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Can Europe's bold plan avert global recession?

A move by European nations to more closely unite their fiscal policies sent stock markets higher Friday as it raised hopes that attempts to address the continent's debt crisis won't devolve into chaos.

The agreement, while significant, isn't a one-step roadmap for ending the euro zone's debt crisis, however. And it doesn't resolve a vital question for the rest of the world: Could the challenges in Europe result in a global recession next year?

The core challenge for the U.S., as well as Europe, is how to grow while households and governments are basically in retrenchment mode — tempering their spending after years of fast-rising debt.

For now, many economists are forecasting tepid growth globally, but with recession in Europe and some significant uncertainty elsewhere.

"We project that the global expansion will continue, albeit at a below-average pace," economists at Wells Fargo write in an outlook released this week. But they add that this forecast hinges on no deepening of troubles in the euro zone, "and the probability of another global financial crisis that emanates this time from Europe is not insignificant."

In the accord reached Friday, most European Union nations pledged to work toward a new EU treaty to demand greater fiscal discipline. Nations would face penalties for running up deficits.

The deal also provides for an expanded bailout fund for member nations such as Ireland that have faced investor doubts about their solvency.

In the short run, one key result of the deal is simply to keep hope alive that the debt problems can be addressed in an orderly way. It suggests that the European Central Bank (ECB) will provide a backstop to prevent a panic over whether high-debt nations like Italy might have to default, which would be a catastrophe for the private-sector banks that hold their debts.

"The main purpose of this deal is to ensure that the ECB will be given the comfort it requires" to offer such aid, Willem Buiter, chief economist at Citigroup, wrote last week. But he predicted that ECB support will not be open-ended and "will be revealed one intervention at a time, over a period of months — possibly years."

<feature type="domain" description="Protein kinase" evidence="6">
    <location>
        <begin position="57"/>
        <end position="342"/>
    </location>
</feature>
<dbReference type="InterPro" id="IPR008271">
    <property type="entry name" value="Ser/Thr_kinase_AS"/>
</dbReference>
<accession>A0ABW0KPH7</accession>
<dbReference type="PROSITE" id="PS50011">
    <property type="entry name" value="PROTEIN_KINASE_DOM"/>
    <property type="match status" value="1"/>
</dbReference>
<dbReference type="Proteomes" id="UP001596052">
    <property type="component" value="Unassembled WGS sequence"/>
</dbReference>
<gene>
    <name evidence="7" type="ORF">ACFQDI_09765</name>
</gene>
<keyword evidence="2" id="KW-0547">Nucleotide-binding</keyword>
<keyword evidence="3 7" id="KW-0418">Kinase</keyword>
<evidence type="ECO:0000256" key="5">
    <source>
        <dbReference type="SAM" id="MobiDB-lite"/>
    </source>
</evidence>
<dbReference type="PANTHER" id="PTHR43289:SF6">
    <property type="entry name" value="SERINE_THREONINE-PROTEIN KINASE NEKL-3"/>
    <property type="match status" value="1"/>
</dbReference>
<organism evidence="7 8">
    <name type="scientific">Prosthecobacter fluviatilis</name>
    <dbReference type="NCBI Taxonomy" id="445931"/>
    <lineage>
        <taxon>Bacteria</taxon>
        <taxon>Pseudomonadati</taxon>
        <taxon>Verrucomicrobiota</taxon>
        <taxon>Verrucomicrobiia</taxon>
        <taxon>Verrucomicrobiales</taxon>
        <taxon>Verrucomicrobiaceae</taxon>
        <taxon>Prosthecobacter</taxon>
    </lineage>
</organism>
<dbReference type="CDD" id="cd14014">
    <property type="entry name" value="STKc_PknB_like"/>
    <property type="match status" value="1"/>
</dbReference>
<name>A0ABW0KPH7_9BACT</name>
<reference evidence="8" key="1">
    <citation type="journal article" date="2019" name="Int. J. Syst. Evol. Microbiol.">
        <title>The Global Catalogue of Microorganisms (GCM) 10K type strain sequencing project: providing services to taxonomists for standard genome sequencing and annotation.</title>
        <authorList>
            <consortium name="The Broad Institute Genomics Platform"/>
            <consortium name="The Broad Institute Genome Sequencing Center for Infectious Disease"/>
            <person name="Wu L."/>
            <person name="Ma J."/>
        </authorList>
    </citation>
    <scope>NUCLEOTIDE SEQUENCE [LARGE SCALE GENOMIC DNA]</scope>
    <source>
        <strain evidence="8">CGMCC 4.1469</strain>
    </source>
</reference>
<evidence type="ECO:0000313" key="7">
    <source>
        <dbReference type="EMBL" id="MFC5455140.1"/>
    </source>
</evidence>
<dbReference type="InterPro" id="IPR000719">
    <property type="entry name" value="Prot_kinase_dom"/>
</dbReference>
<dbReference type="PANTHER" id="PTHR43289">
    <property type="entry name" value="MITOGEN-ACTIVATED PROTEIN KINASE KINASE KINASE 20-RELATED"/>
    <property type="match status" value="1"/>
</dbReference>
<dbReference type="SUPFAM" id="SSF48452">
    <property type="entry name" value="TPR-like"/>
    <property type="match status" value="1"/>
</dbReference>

Although most EU members appear ready to adopt the closer economic union, Britain refused to sign on and could become less important a player within the EU as a result. (Although it's part of the EU, Britain has retained its own currency rather than adopt the euro.)

Even with the deal, Europe's predicament has dampened the outlook for the world economy.

The forecasters at Wells Fargo call for world economic growth of 3.2 percent next year (a bit slower than this year's pace), with 2 percent gains in the U.S., 5.3 percent on average in developing nations, and a 0.1 percent decline in output for the nations within euro currency union.

That pace is slow when you consider population growth, which tends to push gross domestic product (GDP) higher each year.

But the good news would be that global growth is better than global recession. A disorderly outcome in Europe, for example, could have sent shock waves through the financial system worldwide, slowing growth in the U.S.

Although Europe is the weakest part of the world economy, not much strength is visible elsewhere.

A global index of manufacturing activity, tracked by J.P. Morgan and Markit, has dipped below 50 in recent months (any reading below 50 suggests contraction, rather than expansion), with weakness seen in Asia and Latin America as well as Europe.

Some economists, including Gary Shilling, who heads a forecasting firm in Springfield, N.J., say global recession remains a significant risk for 2012.

Mark Trumbull writes for the Christian Science Monitor.

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